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Oct 19, 2021, 03:09 PM
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Mini-HowTo

FAST Ground FPV - Gimbal Frame


FAST OFFROAD FPV RC CARS!!

When it comes to FPV the better you can see the faster you can go! Which is maybe why we see so many fast street vehicles and crawlers out there. Camera shake tends to limit speed over rough terrain, larger vehicles have less of an issue with this, but will eventually experience it if driven towards the limits of performance. The solution I've found is to use a gimbal to smooth out most of the motion of the vehicle, also this can be configured to accept RC inputs for pan and tilt. The only limitation is that if the car rolls over the gimbal needs to be reset, however this can be done remotely, it’s not so bad. I'd love to write a step by step on how to duplicate my setup but that’s a bit much at the moment. Instead this is here to let you know that IT WORKS. The gimbal essentially mimics what your neck would do if you were sat in the vehicle, stabilize your head and eyes.

End up with something like this:


IT WORKS REALLY WELL! So do it, here are some general working principles to help ensure your success. Maybe I'm missing something but I can't see a better way to drive fast off-road FPV, even slow crawling over rocks is way more enjoyable as the view is not rolling around all over the place.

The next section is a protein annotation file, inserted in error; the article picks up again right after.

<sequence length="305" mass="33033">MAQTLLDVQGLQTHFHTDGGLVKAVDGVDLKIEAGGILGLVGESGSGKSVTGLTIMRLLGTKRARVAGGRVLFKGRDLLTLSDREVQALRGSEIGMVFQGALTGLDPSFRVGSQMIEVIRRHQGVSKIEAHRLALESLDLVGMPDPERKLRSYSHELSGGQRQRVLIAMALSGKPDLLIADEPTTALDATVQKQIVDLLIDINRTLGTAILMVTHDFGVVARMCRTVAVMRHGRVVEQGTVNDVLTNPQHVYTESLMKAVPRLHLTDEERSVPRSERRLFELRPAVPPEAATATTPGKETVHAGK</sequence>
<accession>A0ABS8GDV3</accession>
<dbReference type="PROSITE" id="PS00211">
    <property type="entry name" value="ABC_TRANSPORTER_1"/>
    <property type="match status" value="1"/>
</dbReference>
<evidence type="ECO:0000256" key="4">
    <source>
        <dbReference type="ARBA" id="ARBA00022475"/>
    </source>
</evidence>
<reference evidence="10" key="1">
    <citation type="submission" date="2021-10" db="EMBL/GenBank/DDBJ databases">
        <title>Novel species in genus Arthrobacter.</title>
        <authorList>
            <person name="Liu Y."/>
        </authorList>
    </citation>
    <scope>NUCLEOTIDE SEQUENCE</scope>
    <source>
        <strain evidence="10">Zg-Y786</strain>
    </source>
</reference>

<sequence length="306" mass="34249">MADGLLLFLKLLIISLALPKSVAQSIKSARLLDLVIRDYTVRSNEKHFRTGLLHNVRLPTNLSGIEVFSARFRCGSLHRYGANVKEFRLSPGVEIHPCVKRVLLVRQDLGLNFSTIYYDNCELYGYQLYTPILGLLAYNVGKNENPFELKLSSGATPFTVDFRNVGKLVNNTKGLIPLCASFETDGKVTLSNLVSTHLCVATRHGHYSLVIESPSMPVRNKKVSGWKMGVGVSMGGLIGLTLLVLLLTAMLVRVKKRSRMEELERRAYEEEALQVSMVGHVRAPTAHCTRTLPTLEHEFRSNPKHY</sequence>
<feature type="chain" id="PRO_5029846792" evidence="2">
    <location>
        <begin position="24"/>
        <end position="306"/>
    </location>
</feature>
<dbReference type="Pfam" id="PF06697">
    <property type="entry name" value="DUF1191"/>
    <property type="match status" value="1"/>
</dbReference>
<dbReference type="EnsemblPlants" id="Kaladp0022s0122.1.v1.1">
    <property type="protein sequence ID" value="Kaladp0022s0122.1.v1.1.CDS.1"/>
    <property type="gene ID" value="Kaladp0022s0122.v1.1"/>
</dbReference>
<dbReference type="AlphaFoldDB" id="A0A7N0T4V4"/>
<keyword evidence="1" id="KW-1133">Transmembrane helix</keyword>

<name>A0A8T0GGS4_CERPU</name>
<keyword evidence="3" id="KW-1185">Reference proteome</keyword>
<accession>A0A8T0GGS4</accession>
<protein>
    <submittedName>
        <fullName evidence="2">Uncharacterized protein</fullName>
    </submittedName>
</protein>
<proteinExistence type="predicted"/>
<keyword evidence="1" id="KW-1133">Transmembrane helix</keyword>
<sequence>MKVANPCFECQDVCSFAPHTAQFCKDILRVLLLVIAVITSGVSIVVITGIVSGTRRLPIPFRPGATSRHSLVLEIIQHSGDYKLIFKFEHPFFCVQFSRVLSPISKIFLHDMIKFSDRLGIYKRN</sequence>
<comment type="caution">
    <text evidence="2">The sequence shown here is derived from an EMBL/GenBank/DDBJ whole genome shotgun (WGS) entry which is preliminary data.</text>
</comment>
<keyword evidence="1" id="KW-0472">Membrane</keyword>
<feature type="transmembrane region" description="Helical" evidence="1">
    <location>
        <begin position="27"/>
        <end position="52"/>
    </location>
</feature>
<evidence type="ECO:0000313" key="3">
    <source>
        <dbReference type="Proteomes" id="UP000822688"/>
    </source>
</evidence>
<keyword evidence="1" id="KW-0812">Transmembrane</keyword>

A search on aliexpress for 'storm32 3 axis gimbal' will pull up multiple sellers letting these units go for under $100CAD. The specific Storm32 board version I have experience with is 1.3x, it works and it’s the only one I've used so that’s what I have to recommend. Look at the pictures of the board and it will say the version number near the centre on the less busy side. The gimbals sold with motors and a frame are ideal to start with, however the frame will need to be replaced. Also it’s a good idea to replace the motor wires with something a little more stout as these failed pretty early on. Common servo extensions will do the trick, mine are fairy thick, a little too thick probably, keep a lot of extra line so it can bend easily.

Generally when designing the gimbal it needs to be balanced, rigid, light, and compact. Those are listed in order of importance. If the gimbal is not reasonably well balanced it will not be smooth, if the frame is bending it won’t be that smooth, if it’s heavy it'll destroy itself and not be smooth, etc. Ideally the camera would also be dead centre in the middle of all the rotating axis, however this is a lower priority. If possible keeping the camera mostly centered over the yaw axis is good. One last note, limit the travel of the gimbal mechanically. The last thing you want is the gimbal to turn 9023 degrees and tear all the wires out as it all goes cartwheeling downhill. I've done the cartwheeling bit, its FINE lol.